COVID-19: Supporting Kuwaiti school staff and students from Brisbane
Deputy Director of a large bilingual school in Kuwait, Kevin Fullbrook, has not only found himself working from home, but working from home in Australia.
“Our schools have all been closed since late February, with online learning occurring since early March. Our school won't open again until September (at the earliest). I have returned to Brisbane with my wife and two young children and am working remotely from home, supporting my staff and students from afar.”
Mr Fullbrook says COVID-19 has massively impacted schooling around the world, with Kuwait being no exception. In a very short space of time, students, teachers and parents have all had to adapt to a new way of learning.
“I think the current circumstances have highlighted just how important personal and social connections are to people of all ages, cultures and backgrounds. We crave face-to-face human interaction, and we very quickly discovered that perhaps we took for granted our ability to interact in person with others on a daily basis.”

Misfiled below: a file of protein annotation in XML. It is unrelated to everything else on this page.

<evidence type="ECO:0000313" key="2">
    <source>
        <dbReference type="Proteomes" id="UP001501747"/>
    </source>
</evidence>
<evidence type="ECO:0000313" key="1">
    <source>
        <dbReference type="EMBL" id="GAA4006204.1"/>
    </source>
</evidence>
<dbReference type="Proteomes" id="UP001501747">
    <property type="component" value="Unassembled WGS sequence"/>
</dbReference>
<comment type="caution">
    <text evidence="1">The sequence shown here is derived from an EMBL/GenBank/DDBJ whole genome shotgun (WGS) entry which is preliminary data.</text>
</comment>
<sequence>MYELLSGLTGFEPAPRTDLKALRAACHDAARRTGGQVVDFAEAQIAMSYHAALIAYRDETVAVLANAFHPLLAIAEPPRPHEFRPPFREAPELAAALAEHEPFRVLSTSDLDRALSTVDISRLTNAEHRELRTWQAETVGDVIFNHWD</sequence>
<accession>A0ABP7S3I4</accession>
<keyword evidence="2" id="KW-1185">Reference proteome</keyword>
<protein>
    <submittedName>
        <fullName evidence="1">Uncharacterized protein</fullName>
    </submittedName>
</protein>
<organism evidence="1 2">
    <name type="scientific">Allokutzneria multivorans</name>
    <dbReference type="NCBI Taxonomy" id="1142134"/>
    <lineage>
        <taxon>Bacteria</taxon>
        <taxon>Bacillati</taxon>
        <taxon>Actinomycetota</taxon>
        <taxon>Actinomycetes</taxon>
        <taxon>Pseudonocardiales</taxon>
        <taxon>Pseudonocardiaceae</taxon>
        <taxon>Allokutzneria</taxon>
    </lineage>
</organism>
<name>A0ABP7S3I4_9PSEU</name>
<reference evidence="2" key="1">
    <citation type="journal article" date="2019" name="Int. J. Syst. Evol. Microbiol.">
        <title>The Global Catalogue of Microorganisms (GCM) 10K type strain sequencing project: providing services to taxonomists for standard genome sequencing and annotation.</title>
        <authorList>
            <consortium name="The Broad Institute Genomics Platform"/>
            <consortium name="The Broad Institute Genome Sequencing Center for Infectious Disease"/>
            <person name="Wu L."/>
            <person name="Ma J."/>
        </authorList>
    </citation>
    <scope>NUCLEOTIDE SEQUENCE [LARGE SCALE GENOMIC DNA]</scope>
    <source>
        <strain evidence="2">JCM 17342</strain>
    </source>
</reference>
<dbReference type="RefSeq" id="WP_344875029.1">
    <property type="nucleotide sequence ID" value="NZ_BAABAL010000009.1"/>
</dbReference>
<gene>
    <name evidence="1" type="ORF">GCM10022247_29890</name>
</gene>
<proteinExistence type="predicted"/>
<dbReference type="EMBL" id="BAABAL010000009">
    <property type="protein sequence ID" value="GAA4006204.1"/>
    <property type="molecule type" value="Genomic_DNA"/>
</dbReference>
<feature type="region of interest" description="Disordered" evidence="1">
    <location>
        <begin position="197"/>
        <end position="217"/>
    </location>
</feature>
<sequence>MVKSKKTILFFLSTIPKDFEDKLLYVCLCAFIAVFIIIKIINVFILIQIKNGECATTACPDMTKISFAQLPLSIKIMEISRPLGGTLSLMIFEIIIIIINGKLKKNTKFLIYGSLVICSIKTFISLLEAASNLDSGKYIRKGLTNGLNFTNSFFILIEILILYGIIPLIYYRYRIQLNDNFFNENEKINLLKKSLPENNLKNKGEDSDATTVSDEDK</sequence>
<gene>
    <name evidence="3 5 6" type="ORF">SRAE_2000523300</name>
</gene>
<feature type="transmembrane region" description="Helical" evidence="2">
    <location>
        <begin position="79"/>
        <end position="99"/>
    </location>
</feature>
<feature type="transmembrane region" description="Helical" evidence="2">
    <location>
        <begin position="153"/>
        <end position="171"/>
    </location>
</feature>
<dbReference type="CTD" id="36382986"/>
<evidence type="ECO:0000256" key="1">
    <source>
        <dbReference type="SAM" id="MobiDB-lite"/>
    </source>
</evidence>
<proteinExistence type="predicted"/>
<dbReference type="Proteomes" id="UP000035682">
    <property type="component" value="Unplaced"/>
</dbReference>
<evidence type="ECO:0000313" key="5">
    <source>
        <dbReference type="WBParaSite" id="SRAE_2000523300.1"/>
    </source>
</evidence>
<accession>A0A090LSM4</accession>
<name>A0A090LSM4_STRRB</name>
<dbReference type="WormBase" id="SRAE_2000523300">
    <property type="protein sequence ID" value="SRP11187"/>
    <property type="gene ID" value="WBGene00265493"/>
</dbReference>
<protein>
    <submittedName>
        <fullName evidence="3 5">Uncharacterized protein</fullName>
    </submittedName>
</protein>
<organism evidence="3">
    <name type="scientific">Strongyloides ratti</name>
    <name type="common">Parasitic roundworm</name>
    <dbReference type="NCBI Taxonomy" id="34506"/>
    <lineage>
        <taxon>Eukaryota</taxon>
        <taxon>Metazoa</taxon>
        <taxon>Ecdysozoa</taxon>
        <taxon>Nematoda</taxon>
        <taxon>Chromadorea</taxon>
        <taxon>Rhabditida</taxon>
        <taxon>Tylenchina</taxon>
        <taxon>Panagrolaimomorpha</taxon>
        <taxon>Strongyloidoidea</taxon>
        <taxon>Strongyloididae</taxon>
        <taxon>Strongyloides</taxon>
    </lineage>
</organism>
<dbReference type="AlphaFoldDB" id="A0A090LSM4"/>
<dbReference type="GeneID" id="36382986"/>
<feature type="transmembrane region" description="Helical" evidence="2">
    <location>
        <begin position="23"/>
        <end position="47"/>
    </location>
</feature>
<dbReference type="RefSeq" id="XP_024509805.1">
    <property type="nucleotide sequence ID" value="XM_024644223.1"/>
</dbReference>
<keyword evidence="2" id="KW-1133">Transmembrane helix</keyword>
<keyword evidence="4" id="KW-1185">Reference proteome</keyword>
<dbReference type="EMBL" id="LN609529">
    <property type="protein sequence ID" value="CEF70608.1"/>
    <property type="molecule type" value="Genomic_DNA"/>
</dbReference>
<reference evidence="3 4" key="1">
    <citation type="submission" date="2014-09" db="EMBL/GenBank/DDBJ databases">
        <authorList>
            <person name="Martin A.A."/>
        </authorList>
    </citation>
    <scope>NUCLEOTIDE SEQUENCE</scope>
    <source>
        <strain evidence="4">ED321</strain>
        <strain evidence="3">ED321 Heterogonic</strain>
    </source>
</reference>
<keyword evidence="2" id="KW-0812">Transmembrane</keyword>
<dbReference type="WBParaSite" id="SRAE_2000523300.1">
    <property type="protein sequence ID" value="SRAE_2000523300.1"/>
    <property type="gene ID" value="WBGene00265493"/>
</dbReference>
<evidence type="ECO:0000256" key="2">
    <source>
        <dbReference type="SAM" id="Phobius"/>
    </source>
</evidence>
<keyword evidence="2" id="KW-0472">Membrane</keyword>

“Students around the world, my school included, realised that while it might be nice to sleep in and wear your pyjamas around the house all day, they actually really missed school. Like, a lot.”
Likewise, Mr Fullbrook said many parents quickly came to the realisation that teaching can be a challenging task and quite often the dynamics of online learning at home are very interesting, often frustrating for all involved.
“Like many of us, I am balancing the competing priorities of home schooling my 8 and 5-year-old while trying to stay on top of work requirements, Zoom meetings, and the like,” he said.
His call to arms (the ones attached to your hands) is to think about how you can reach out to support someone in need.
“The current situation has highlighted the inequities in many societies around the world. In schooling, online learning only works in many cases if you have access to an electronic device and a fast, stable internet connection - a luxury many around the world do not have.
"Many children around the world, including in our own backyard, have limited access to books. The current situation has also made the task of supporting our most vulnerable children, those with mental health concerns or at-risk home environments, much more challenging.”